(NOTE: This is probably only useful to new writers, such as myself, as more experienced writers have probably already figured this out.)
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The title may seem ridiculous, but adding an element of realism to your story could be a vast improvement. Yes, true life is boring sometimes, and erotic fiction is there for escapism, but a few touches of reality here and there couldn’t hurt.
A number of authors (including myself) are guilty of filling their stories with completely unbelievable tripe, creating unrealistic situations and characters to easily amuse the reader. This is the difference between a good erotic story and a plain old sex story.
Certainly some story categories are meant to be unrealistic, such as the dream category and the non-human category. However small snippets of real life can be spliced into these over-the-top stories. Realism can more effectively engage your reader, as it provides a point of association and can make them feel that your characters could be someone they know.
Here are some general tips and suggestions for adding realism:
1. Not every guy is a well hung stud who can go on for hours. If you want to have your male characters be sexual dynamos, at least give them an average sized penis (there is a reason they use the word average) so that he is not a super-exceptional lover, just a good one. The percentage of stories that have guys with penises over 7” could mislead some readers into thinking that they are inadequate. This links to point two.
2. Not all girls are perfect 10’s madly craving the aforementioned studs. Most women don’t like large penises, as it feels quite uncomfortable. Bigger women could certainly have a desire for bigger penises, but that’s a matter of proportion. Also, try to avoid making all your women perfect looking and for that matter, don’t make them all the same. E.g. not all guys (or girls) like big-busted women.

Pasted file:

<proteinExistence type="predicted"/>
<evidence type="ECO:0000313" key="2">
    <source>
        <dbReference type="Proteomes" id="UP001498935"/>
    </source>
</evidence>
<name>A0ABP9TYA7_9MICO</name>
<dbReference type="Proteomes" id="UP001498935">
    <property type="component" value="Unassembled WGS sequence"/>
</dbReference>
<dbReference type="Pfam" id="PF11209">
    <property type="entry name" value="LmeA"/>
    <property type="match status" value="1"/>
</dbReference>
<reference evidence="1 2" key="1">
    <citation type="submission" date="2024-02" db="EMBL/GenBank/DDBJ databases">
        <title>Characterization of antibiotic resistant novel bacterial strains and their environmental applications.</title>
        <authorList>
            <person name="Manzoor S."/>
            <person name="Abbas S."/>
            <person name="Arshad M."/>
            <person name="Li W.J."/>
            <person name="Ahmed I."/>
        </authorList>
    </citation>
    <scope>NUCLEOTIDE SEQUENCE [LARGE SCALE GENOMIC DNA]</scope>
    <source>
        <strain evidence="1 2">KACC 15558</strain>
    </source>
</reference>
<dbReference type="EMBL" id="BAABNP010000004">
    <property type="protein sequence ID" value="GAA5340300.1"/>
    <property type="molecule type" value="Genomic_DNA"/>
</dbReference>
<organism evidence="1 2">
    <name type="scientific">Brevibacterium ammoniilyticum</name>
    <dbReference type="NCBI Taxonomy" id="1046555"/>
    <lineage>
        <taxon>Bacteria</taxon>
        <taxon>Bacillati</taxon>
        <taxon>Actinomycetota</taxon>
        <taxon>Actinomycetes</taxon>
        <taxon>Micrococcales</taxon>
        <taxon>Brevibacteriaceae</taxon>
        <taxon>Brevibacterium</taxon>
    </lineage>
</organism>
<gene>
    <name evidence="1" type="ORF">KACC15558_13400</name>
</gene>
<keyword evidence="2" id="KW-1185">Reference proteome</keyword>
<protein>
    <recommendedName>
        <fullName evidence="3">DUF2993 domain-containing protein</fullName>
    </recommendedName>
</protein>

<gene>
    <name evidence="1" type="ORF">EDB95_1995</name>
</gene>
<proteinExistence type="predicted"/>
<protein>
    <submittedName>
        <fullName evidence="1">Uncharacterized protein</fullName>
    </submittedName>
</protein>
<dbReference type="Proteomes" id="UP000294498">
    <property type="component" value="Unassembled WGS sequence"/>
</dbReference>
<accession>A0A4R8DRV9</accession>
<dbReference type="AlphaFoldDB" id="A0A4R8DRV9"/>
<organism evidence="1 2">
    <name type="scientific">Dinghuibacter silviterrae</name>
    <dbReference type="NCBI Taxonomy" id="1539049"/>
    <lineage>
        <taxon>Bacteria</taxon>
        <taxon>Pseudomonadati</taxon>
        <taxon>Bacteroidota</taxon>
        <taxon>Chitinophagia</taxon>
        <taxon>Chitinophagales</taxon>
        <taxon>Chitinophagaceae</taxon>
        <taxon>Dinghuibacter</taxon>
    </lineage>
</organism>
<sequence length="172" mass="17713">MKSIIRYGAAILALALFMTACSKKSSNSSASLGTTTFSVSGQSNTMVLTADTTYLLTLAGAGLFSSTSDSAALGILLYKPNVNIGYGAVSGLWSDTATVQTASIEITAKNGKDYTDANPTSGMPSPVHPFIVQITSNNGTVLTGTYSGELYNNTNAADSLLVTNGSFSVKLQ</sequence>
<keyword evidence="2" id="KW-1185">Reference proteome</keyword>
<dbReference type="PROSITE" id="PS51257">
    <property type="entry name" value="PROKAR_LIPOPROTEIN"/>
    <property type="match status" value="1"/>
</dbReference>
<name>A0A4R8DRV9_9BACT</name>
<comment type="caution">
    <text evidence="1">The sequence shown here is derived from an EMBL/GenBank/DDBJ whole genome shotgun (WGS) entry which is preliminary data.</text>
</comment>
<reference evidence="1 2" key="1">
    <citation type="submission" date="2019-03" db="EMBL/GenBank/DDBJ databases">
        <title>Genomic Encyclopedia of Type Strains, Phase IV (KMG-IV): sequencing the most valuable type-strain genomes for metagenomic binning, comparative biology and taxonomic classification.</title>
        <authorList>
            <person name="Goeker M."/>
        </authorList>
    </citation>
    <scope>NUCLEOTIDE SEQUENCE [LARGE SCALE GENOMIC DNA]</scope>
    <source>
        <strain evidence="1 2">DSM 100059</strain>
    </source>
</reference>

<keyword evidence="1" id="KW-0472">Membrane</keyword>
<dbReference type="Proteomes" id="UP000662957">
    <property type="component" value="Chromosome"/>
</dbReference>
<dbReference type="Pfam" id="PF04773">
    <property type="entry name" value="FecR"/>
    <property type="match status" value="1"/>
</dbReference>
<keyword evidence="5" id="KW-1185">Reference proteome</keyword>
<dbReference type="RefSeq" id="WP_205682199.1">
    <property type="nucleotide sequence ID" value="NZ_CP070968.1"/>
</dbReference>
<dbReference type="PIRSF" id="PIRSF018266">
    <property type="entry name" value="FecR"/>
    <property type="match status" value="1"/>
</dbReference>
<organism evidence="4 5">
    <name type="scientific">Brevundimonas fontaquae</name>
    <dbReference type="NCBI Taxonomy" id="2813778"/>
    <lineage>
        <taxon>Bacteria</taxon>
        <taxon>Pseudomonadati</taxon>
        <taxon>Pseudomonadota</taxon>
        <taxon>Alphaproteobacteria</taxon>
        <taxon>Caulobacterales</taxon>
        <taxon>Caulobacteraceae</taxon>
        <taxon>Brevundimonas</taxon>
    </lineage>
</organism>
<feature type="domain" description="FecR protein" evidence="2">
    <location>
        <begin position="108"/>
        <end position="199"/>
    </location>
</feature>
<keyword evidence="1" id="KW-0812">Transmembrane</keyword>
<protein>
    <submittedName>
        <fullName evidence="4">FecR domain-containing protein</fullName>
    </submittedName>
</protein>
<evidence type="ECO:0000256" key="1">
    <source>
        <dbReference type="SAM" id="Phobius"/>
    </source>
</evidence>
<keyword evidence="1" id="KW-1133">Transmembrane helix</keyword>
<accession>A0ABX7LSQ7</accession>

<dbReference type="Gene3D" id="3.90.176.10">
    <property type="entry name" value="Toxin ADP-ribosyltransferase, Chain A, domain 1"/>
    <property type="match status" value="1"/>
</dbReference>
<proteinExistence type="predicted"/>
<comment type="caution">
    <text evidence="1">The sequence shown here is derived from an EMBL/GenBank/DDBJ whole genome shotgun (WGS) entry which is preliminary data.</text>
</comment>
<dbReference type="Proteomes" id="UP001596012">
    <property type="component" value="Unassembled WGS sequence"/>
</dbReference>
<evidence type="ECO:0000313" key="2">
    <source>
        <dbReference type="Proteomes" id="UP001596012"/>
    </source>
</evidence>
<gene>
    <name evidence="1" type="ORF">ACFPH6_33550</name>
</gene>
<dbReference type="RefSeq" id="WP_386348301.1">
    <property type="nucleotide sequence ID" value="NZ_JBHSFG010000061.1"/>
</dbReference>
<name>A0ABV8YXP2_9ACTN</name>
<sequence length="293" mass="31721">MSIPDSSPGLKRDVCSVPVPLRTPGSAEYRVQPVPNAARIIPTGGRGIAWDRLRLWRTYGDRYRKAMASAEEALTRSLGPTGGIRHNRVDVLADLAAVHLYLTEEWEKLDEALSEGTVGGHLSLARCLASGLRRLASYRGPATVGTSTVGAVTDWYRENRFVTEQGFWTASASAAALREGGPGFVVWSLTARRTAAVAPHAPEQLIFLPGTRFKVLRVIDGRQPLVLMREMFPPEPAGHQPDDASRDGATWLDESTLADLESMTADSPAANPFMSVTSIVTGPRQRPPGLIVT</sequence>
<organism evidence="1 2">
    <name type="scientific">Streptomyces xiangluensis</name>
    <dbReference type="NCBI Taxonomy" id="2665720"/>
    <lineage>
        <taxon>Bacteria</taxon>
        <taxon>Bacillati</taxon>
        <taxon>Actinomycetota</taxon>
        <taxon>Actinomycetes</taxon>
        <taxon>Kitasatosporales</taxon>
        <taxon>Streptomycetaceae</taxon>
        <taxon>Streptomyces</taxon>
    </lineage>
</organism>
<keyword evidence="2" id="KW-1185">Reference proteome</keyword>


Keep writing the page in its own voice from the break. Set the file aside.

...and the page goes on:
3. Despite hormonal issues, sex is not the only thing that people think about. Even if sexual tension is not alleviated by some sexual act, periods of arousal pass, and this can be inserted into your story to create suspense, or sexual tension/frustration. E.g. your characters could be getting heated up then they could be interrupted and have to postpone their engagement.
4. If it helps, base some of your characters on yourself or people you know (with names changed of course) in order to have a “real” personality or even physical profile. If you wish to create a fantasy person, give them some minor flaws; e.g. a crooked nose, moles, slightly bad teeth, a disproportioned body; so that your reader can more readily associate with the characters.
5. Aside from just making your characters more real, you could spend more time developing them and build up to a sexual encounter or have them dotted throughout the story. If your reader develops a rapport with character, s/he will enjoy their sexual encounters more.
6. Things don’t have to always work out perfectly in the end. Life isn’t fair, so if you create scenarios in which your main character does not triumph, readers can, again, more readily associate with their own lives. A good example is the rape category, as men (or women) that are driven to rape ordinarily do so out of sexual frustration; maybe they asked a girl out, and she said no. It has realism and fantasy combined, as long as you remember that women (or men) don’t usually enjoy being raped.
7. Finally, where possible (and I know it’s difficult) try to have an aftermath, try to continue your story beyond the sexual encounters. Write your stories as a series if it helps, so you can include more sexual encounters, and continue to develop your characters and not end everything with sex.